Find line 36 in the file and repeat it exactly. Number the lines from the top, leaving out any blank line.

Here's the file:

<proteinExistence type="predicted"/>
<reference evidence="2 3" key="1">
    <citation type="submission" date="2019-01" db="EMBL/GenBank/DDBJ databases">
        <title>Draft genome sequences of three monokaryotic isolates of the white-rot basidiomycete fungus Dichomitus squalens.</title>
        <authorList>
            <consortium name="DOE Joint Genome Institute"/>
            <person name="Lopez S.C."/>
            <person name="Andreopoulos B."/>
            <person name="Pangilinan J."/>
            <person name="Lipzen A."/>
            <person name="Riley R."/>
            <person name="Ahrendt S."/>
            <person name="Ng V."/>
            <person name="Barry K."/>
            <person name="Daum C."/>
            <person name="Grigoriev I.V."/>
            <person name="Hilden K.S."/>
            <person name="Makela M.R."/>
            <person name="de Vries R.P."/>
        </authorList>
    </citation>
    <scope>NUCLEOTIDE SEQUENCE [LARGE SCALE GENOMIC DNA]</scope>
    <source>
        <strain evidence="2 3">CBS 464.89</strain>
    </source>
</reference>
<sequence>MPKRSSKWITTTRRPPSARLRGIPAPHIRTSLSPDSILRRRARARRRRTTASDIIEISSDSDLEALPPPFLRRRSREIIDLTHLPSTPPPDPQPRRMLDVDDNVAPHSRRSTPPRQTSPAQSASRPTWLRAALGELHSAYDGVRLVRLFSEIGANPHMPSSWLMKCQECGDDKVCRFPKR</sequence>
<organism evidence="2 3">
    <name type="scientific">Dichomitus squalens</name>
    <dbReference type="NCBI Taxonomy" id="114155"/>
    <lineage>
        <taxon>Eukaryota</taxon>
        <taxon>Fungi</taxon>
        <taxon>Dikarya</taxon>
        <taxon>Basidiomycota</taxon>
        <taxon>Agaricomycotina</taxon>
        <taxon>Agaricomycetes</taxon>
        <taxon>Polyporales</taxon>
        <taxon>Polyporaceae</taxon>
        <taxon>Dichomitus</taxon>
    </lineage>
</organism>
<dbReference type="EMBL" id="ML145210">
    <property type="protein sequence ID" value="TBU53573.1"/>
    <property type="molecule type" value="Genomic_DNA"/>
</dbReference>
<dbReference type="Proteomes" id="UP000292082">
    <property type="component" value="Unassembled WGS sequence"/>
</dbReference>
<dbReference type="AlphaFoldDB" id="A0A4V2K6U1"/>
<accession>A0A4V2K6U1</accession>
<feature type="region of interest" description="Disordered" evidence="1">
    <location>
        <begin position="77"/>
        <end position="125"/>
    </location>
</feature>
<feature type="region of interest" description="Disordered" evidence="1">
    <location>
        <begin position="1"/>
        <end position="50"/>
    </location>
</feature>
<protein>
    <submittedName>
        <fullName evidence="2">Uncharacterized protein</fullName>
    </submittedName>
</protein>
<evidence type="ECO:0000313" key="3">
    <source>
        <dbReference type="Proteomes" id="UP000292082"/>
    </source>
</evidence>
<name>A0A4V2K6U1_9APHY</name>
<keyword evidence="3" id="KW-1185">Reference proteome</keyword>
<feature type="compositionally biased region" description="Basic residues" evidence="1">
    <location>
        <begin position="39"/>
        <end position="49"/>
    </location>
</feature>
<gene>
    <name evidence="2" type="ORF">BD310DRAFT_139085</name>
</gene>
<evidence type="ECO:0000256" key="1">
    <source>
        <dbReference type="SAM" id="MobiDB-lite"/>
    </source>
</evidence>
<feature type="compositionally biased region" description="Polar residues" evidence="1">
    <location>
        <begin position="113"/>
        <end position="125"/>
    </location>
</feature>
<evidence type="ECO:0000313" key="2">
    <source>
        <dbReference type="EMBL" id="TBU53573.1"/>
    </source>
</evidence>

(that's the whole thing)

        <taxon>Agaricomycotina</taxon>